If you climb high up the reaches of Mount Everest, you will
begin coming across bodies as you surpass 21,000 feet
[6,405 meters]. The mountain is littered with the remains of
climbers who did not return, exposed on a windblown ridge,
mummified in the thin, dry air. It's hard enough to bring
yourself back; no one has the energy to bring home the dead.
Now imagine that you are embarking on a new sport, a new
adventure, be it scuba diving or kayaking, flying or
mountaineering, and that you are allowed to see, scattered
along the route you will take from innocence to expertise, the
dead who have gone before you. Imagine that you can squat
down by their ravaged bodies and read the sad tale of how
they met their end. What would you learn from that grim
Of course, we all have the opportunity to learn from the
misadventures that have preceded us. Even close calls are
wake-up calls, and the accounts of other people's accidents
form a bible for those who would read it. But in our haste to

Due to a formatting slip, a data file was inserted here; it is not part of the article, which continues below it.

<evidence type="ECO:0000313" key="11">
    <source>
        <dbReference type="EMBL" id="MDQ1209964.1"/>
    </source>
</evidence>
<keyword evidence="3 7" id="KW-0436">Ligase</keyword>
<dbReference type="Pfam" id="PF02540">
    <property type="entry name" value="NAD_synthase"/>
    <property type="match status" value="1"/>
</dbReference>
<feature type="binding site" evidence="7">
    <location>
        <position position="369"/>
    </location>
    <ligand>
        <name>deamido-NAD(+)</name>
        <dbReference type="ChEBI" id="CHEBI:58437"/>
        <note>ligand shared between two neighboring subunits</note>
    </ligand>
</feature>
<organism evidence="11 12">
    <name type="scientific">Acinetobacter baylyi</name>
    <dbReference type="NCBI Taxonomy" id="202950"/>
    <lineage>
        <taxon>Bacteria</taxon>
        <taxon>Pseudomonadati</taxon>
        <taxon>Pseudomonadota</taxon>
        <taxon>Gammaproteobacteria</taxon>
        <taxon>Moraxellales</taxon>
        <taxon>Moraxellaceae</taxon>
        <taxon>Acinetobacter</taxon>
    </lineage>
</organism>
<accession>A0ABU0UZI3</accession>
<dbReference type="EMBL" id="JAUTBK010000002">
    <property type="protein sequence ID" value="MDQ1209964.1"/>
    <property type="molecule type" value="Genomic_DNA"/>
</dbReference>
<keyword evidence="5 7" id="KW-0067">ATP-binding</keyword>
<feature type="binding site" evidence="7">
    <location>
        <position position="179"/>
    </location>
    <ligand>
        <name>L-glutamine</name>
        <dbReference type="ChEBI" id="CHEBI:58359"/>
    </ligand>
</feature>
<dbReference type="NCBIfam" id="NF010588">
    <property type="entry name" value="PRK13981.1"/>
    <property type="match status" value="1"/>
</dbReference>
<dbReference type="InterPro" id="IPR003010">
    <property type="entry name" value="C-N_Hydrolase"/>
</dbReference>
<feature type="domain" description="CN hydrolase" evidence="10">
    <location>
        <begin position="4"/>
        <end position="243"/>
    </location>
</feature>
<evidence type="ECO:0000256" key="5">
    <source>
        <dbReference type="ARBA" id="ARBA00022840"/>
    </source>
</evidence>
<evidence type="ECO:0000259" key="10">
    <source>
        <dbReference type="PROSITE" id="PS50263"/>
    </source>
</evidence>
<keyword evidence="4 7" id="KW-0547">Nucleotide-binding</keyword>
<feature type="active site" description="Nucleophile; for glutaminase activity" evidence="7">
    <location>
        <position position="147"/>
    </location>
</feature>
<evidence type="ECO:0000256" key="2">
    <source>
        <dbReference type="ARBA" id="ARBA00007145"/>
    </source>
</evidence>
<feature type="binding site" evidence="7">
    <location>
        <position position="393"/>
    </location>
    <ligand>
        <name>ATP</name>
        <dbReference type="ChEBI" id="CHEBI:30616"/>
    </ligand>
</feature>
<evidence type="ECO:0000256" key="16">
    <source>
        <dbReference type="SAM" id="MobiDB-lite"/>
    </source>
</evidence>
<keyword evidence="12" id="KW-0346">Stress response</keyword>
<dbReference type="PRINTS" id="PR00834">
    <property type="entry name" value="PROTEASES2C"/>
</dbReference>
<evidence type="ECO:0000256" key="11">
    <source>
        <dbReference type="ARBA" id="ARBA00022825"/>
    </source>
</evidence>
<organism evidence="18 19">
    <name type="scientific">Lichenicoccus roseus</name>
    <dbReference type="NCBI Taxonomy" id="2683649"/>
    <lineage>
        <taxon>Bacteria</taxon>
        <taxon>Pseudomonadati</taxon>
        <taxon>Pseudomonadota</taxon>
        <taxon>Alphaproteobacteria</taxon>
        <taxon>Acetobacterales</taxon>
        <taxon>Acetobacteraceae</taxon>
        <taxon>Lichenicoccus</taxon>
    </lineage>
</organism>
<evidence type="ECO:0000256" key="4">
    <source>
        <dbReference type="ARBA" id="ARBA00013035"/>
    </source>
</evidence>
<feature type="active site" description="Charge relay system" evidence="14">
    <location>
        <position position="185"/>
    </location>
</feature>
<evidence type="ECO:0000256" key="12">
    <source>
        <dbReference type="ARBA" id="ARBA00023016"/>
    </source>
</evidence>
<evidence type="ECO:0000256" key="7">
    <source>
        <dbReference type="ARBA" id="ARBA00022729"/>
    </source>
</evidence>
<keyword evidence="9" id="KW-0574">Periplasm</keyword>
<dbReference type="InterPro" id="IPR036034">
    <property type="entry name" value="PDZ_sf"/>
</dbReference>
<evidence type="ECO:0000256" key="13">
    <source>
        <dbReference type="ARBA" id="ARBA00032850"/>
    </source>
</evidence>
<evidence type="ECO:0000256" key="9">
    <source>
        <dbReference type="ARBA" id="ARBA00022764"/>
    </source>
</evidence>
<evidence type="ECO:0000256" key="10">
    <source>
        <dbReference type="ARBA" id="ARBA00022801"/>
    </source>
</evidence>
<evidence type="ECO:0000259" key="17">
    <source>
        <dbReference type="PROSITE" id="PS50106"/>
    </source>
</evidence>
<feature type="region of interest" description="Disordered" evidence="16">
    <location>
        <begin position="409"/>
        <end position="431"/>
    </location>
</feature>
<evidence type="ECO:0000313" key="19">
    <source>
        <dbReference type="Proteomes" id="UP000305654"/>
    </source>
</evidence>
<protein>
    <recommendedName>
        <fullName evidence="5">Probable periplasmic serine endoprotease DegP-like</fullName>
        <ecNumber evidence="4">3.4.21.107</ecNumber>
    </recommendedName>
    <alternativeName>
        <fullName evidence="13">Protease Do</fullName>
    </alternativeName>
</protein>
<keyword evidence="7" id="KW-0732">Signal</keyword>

reach the highest summit, surf the biggest wave, or run the
wildest water, do we take with us any of the teachings of our
departed predecessors? Or do we simply join the ranks
charging blindly into the unknown, and never know what hit
Get the rules of diving, flying, paddling, sailing,
climbing, skiing, and hiking in the January/February
2000 issue of NATIONAL GEOGRAPHIC
ADVENTUREplus an interview with climbing's
ultimate rule breaker, Dean "Look Ma, No Rope!"
What is your number one rule of adventure?
ADVENTURE Safety Advice
Six Ways to Weather the Mountain
Search-and-rescue tales to show you how not to become the
subject of a search-and-rescue tale.